Lamb Loin in Walnut Oil from Chez Panisse {recipe} – Grills Gone Mild

Lamb Loin in Walnut Oil, Chez Panisse
We’ve already posted about the showpiece, but we thought we’d go ahead and share the recipes for the rest of the courses from a grilling menu out of the Chez Panisse cookbook.

Lamb Loin in Walnut Oil is the main course on this menu that includes those Grilled Oysters to start and a Roast Squab Salad. The marinade for the lamb is very simple, and because it’s primarily mild walnut oil and white wine, the flavor of the lamb really comes through.

The recipe suggests serving the lamb with a vegetable that’s been quickly sauteed in butter. Instead of chanterelles or Belgian endive, we roasted tiny potatoes in more butter than should be legal for something so beautifully simple.
Lamb Loin, Marinating Walnut Oil

Lamb Loin in Walnut Oil

from the Chez Panisse Menus cookbook

serves 8


6-pound saddle of lamb
salt and pepper to taste
½ cup walnut oil
1 cup dry white wine
1 bay leaf
2 3-inch sprigs fresh thyme
2 medium shallots
4 tablespoons virgin olive oil
½ cup lamb stock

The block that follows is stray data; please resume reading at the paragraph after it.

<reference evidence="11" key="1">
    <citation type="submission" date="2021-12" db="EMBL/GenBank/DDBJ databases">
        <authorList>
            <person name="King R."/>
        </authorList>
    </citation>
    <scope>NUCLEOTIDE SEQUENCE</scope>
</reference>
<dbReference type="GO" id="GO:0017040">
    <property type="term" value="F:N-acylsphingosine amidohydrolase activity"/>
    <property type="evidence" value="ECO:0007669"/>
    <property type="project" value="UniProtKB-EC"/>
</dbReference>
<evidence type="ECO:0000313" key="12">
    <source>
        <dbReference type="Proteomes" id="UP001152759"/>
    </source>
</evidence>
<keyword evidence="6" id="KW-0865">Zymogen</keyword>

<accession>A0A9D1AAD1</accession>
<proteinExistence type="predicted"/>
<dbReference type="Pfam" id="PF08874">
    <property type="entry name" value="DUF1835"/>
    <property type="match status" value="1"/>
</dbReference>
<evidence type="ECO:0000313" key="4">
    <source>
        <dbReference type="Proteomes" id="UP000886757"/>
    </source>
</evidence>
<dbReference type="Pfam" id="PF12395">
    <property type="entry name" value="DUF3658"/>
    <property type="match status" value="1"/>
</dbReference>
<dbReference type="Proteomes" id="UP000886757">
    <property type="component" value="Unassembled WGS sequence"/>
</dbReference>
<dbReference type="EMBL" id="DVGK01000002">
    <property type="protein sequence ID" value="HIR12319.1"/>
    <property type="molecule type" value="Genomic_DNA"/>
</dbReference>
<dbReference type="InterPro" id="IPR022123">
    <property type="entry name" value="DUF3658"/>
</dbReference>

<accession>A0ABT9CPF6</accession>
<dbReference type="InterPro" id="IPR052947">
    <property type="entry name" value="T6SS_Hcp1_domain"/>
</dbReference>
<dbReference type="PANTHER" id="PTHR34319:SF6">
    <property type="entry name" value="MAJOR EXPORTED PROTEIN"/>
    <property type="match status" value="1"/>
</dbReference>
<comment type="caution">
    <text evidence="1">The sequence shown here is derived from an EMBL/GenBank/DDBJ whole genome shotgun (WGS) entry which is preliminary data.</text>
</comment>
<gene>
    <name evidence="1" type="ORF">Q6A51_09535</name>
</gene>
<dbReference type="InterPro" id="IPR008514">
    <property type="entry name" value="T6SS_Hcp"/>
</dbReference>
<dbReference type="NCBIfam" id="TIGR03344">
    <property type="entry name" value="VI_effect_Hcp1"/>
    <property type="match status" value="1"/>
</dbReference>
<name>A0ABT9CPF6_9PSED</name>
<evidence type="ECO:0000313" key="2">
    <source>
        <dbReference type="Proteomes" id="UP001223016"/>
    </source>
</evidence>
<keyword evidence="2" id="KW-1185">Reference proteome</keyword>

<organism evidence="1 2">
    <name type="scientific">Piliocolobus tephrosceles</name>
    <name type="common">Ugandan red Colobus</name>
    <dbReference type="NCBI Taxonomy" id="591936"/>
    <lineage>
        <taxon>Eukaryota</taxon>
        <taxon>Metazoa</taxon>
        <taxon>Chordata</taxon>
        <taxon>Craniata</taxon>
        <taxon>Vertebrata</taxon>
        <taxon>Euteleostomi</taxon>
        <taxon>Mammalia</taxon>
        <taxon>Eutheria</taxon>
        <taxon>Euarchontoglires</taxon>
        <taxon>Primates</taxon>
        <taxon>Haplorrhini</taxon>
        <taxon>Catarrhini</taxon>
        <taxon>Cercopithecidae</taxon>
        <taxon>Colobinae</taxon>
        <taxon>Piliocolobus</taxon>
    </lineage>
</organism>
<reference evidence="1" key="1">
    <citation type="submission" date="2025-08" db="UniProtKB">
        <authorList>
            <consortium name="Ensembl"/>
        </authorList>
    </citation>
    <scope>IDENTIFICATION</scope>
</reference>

Separate the loins and tenderloins from the saddle, and trim them completely. Season lightly with salt and pepper and marinate them in 2 tablespoons walnut oil, cup of wine, bay leaf, thyme and 2 sliced shallots for 2 to 3 hours or overnight in a cool place; do not refrigerate.

Remove the meat from the marinade and pat dry. Heat 4 tablespoons of olive oil with 2 tablespoons of walnut oil in a heavy saute pan over high heat. Sear the loins first and then the tenderloins. The meat must be seared very quickly, about 5 minutes in all. The tenderloins take about half as long to cook as the loins. Transfer the meat to a pre-heated 450 degrees Fahrenheit oven and roast for 6 to 10 minutes; add the tenderloins after 3 minutes. The meat should be rare; after 5 minutes, test it by feeling it, or with an instant-read thermometer (internal temperature should be 128 degrees Fahrenheit).

Transfer the lamb to a platter and remove the oil from the saute pan. Add the juices from the roasting pan to the saute pan and deglaze with ½ cup of lamb stock. Reduce to thicken slightly, strain, then whisk in remaining walnut oil to taste. After the lamb has rested for about 5 minutes, slices the meat and pour the sauce over it. Serve with a vegetable, such as fresh chanterelles or Belgian endive, sauteed quickly in butter.

Lamb Loin, Seared

by Sarah J. Gim on February 17, 2011 · 1 comment

{ 1 comment… read it below or add one }

sippitysup February 21, 2011 at 8:58 am

Walnut oil makes such good sense with lamb! I have never tried any tried anything but olive oil, which as you suggest, imparts a strong flavor. GREG


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